According to the Government of BC’s Danger Class Report, Moderate means “Forest fuels are drying and there is an increased risk of surface fires starting. Carry out any forest activities with caution.”
The Sooke PocketNews Weather page’s six-day forecast is showing nothing but sun in our future.
Many fires occur in spring and early summer when human activity increases. Grass burning and spring cleanup fires occasionally escape control and result in wildfires. When summer arrives, the number of people in the woods increases and as they travel, recreationalists can accidentally cause fires.
The number of escaped fires resulting from backyard burning can be reduced by adhering to safe burning practices. People doing backyard burning must have hand tools, water and enough people on hand to keep the fire in check. Fires must not be lit or allowed to continue to burn when the wind is strong enough to cause sparks to be carried to other combustible material or when a notice banning or restricting the use of open fire is in effect.
Grass fires are a major concern for fire fighters. Grass fires that get out of control can cause serious damage. People must remember to place a firebreak around the perimetre of the fire area. Fires can escape easily if a wind picks up. Fires that get away can quickly engulf fences, power poles and buildings and can also spread to neighbouring property or forested areas.
Careless use of campfires is one of the leading causes of forest fires. When building a campfire, select your campsite carefully. Prepare your campfire by removing all leaves, twigs and other flammable material from the area. Choose a proper fire pit or make a ring of rocks at least three metres from trees, shrubs, structures and debris. Don’t leave a campfire unattended, and do keep a pail of water close by at all times. Be certain your campfire is completely extinguished before you go to bed or leave the area. Pour water on the fire and douse the site thoroughly. Stir the campfire until there are no embers and the ashes are cold to the touch.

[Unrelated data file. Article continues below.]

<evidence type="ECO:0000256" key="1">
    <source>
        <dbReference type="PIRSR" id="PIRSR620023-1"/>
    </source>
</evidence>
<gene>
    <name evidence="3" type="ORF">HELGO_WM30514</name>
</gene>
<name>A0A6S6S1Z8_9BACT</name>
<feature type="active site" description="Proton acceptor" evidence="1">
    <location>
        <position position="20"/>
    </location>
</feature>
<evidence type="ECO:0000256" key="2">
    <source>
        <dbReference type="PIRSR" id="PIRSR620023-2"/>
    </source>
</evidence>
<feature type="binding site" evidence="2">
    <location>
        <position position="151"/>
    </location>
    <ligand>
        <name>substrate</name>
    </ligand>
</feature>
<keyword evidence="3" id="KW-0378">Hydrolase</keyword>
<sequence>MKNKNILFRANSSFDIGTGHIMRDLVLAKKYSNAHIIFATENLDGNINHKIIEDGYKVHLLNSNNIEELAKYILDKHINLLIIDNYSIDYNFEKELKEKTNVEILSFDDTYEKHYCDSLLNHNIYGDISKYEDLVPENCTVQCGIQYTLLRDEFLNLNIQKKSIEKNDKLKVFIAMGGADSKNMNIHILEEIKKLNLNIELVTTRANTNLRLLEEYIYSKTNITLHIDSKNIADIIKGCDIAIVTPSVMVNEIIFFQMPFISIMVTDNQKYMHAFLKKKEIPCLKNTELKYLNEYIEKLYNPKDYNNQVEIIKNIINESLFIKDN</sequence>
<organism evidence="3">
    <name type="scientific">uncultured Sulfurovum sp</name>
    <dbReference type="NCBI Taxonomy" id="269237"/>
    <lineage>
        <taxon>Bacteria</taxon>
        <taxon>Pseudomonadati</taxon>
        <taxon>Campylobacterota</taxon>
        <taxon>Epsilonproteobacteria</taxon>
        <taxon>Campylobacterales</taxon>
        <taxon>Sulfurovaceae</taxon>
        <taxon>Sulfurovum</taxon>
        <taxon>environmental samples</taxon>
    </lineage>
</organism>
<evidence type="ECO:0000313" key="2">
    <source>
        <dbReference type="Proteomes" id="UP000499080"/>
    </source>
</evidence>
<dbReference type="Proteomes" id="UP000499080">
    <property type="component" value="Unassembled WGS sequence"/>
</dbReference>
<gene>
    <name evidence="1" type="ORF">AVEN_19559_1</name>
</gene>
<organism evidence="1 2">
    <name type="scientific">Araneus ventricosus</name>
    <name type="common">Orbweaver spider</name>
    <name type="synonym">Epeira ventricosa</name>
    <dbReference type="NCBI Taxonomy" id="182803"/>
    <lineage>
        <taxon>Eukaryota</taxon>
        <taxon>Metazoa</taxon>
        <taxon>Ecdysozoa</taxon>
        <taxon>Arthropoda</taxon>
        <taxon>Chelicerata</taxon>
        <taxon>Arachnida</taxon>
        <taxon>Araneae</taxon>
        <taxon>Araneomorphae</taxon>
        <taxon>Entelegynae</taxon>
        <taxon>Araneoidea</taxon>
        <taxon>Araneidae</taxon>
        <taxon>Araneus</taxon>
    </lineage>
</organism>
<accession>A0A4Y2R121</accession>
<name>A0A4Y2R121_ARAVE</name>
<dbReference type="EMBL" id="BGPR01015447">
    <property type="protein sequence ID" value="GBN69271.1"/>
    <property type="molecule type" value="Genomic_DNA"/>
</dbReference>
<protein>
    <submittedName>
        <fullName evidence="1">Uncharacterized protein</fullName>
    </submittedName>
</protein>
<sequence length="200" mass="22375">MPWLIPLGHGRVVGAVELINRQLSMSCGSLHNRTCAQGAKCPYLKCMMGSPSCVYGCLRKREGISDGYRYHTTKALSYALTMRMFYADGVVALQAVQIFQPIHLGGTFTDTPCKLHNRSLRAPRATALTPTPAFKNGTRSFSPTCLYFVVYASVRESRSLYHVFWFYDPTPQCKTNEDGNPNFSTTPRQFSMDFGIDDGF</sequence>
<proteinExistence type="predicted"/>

Another cause of wildfires does not arise from accidents or carelessness, but from arson. Every year, arsonists throughout the province start fires that result in a high financial loss, as well as risk to property, homes, wildlife, and people. Arson is a crime and any knowledge of this activity should be reported.
A person may have permission to burn, but it could be the start of a forest fire. If a fire does get out of control, and the Forest Service is called in, the persons doing the burning may be responsible for fire fighting and other costs.
Other prevention considerations:
- Do not burn in windy conditions.
- Do not discard smoking materials from vehicles, use interior ashtrays.
- Lawn & farm equipment should have properly working spark arresters to prevent sparks from exiting through the exhaust pipes.
- All Terrain Vehicles (ATVs) produce an enormous amount of heat and can ignite brush from their exhaust systems.
Wildfire prevention is about keeping fires from starting. When using fire in or near woods, be extremely careful. People are responsible for starting about half of the wildfires in British Columbia. Pay attention to your surroundings.
Report fire sightings or the smell of smoke to 1-800-663-5555 or *5555 on cellular networks.
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